1) Watch the panel discussions (I included my notes) and write three key points that you would like to emphasise.
2) Look up literature which supports your key points and assertions.
3) Include at least three references (APA style recommended)
4) word count: 500 – 1000 words
Fake news discussion – part 1
What is ‘fake news’ ?
Fake news is being mobilised against things that the government would prefer not to be true. Fake news is a catch cry for news that is in fact true but people don’t want it to be
Fake news is the goal to convince people that they will never know what is true and what is not true, when you’re in that situation you have to start to believe other things like your gut or ideologies instead of facts.
Fake news discussion – part 2
Fake news in the media
The role of media influencing the way people think and behave
In the world war people were dropping pamphlets to make the argument they were coming to invade and that the war was going to be over which would make people scared and drop there guns and run off. This led to an investigation of propaganda which is that the media is a needle that shoots it into the blood stream of the populist.
The media doesn’t necessarily tell you what to think but more so what to think about.
People make decisions when they are uncertain by sourcing the media and using google. The media plays with the uncertainty of people, you get violence, scandal, heavily and emotionally loaded information which creates the sense that we live in a very dangerous world when in fact we are currently living in the most safest the world has ever been and violence is at an all time low but you would never know this because of the way the media hypes it up.
The media is a product. The media are going to produce stories that people want to read, they only put out what is in demand so if negative stories like scandal and wars is what people are interested in so the media will provide them with those articles.
What kind of media do I read?
I read things that have captivating headlines and news scandal in celebrities or influencers that I follow.
Fake news discussion – part 3
Cognitive science of beliefs
If we are in a world where there is uncertainty and we have to make decisions about things, we have to rely on other things to help us make well informed decisions like the confirmation bias in general we will believe things that is consistent with our world view as opposed to things that are not. Availability, really quick, cheap and dirty ways that we have of thinking of things.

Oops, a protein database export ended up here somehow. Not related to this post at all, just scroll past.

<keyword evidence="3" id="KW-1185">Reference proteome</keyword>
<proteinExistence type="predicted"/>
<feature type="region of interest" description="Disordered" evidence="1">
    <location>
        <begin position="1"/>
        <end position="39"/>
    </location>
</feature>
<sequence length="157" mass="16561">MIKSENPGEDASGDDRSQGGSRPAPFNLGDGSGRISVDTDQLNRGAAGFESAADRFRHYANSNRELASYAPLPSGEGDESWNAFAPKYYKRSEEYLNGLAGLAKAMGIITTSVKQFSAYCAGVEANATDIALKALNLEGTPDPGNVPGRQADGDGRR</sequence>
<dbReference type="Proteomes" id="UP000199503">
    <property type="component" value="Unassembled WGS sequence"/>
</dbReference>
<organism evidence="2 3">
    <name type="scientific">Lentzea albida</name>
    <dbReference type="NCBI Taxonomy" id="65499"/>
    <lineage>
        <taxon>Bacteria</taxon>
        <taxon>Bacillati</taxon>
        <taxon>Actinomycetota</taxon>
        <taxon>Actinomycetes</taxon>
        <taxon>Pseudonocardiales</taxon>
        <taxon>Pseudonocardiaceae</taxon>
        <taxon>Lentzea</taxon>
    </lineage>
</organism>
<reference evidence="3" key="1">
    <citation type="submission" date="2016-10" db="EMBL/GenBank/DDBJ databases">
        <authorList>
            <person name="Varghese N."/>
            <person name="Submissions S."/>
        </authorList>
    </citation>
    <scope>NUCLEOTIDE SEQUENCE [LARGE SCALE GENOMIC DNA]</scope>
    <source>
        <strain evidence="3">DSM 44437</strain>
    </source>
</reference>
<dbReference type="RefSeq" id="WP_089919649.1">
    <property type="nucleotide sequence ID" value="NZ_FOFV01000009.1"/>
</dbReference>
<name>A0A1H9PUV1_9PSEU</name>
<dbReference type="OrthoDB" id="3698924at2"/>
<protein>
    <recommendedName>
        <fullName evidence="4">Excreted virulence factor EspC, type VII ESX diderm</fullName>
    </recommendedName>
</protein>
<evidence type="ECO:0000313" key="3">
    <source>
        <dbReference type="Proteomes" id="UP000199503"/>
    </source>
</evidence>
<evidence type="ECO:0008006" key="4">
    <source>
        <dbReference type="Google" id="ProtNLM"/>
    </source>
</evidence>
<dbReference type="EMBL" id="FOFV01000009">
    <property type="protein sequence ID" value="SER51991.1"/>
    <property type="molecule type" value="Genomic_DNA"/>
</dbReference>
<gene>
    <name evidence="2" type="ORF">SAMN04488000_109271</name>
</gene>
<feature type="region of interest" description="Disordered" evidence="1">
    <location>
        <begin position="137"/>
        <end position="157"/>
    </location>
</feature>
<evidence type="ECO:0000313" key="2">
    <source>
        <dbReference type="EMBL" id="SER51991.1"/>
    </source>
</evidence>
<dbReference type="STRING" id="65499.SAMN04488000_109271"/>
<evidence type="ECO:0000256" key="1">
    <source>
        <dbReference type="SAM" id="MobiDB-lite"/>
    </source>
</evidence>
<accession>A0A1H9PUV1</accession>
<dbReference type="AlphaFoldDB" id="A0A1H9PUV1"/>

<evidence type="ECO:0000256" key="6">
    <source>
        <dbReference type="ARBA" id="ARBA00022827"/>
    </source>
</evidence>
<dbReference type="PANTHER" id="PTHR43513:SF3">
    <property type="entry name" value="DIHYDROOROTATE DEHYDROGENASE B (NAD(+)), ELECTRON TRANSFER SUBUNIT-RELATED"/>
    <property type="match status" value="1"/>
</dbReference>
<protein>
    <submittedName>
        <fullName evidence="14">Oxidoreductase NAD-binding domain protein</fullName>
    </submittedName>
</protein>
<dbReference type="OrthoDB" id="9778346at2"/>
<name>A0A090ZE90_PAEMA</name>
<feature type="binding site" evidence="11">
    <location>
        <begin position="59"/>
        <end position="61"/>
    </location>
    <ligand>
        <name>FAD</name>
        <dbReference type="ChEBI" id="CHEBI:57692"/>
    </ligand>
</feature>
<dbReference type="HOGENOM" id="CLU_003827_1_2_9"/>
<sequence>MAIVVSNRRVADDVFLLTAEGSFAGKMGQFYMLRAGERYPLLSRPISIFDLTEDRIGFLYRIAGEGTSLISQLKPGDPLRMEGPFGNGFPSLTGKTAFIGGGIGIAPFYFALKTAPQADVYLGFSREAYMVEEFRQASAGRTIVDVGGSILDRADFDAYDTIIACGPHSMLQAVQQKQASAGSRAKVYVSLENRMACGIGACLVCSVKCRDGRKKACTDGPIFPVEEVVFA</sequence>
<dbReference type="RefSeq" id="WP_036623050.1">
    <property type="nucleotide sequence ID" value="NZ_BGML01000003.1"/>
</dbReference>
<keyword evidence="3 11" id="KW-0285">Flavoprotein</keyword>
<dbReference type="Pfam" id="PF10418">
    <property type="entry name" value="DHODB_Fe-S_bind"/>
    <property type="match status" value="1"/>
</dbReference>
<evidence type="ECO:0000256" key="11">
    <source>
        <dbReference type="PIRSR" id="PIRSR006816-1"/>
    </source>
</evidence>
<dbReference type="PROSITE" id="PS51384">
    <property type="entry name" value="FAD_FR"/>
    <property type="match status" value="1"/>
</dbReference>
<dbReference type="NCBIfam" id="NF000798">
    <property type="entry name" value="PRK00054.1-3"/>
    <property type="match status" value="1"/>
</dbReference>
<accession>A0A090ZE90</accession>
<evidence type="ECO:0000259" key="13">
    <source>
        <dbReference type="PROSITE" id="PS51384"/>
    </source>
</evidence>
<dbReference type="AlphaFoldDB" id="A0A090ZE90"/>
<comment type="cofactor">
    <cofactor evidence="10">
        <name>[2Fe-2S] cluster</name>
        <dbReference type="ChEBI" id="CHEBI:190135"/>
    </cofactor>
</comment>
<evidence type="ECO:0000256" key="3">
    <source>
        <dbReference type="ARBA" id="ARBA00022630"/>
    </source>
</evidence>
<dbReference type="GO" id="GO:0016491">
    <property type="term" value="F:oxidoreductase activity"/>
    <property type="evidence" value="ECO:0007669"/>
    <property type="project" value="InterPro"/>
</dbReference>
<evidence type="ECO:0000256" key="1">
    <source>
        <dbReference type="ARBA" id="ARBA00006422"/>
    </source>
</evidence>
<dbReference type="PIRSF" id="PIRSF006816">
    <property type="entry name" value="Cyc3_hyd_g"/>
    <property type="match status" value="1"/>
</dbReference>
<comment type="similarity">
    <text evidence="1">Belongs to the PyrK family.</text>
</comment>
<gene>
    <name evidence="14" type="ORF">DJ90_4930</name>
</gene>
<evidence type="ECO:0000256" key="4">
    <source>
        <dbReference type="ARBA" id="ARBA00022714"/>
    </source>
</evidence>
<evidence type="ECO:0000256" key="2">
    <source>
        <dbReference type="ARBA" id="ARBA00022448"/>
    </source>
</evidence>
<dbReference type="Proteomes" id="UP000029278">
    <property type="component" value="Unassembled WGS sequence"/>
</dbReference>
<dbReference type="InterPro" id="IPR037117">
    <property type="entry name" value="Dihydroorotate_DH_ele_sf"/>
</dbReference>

Availability heuristic of this is information that gets repeated over and over again when you encounter it again it feels familiar so it must be true.
Optimism bias – ‘your homework isn’t going to take as long’
When your reading the news headline that is captivating stop for a second and digest it slowly or go and consult another source, we can reason and evaluate evidence.
Looking at socialising effects and where do peoples political beliefs come from and usually its role models – like our parents. If you come from a family who discount politicians or scientists or say vaccinations then you will more than likely stand with those same views.
Fake news discussion – part 4
How to fight fake news
What do we do about it?
Working not just with individuals but within the community. We project our own beliefs onto people that we like as well in order to see if they believe and think the same way that we do as well.
Individual level – stop and think about the information you’re reading, people have argues there has to be more of a structured change in how we share information, there has been a lot of pressure on social media giants like fb and twitter, try and tweak the way information is being shared amongst people.
‘Fake news’ is a common phrase used predominantly within the media to describe information that is deliberately deceitful or false. Although perplexing in its existence, its intention is to make readers question what is true, or merely a perception (Tandoc, Lim & Ling, 2018). The panel’s discussion on ‘fake news’ was exceptionally thought-provoking towards this body of research. Understanding the role of the media, who tend to sensationalize stories for entertainment, is central to comprehending the phenomenon of ‘fake news’. Through intentional manipulation of information to be negative to increase interest, it is reasonable to assume public opinion is therefore influenced to be negative as a result. Thus, discussion addressing ‘fake news’ is required, especially concerning its impact on public opinion.
Tandoc Jr, E. C., Lim, Z. W., & Ling, R. (2018). Defining “fake news” A typology of scholarly definitions. Digital journalism, 6(2), 137-153.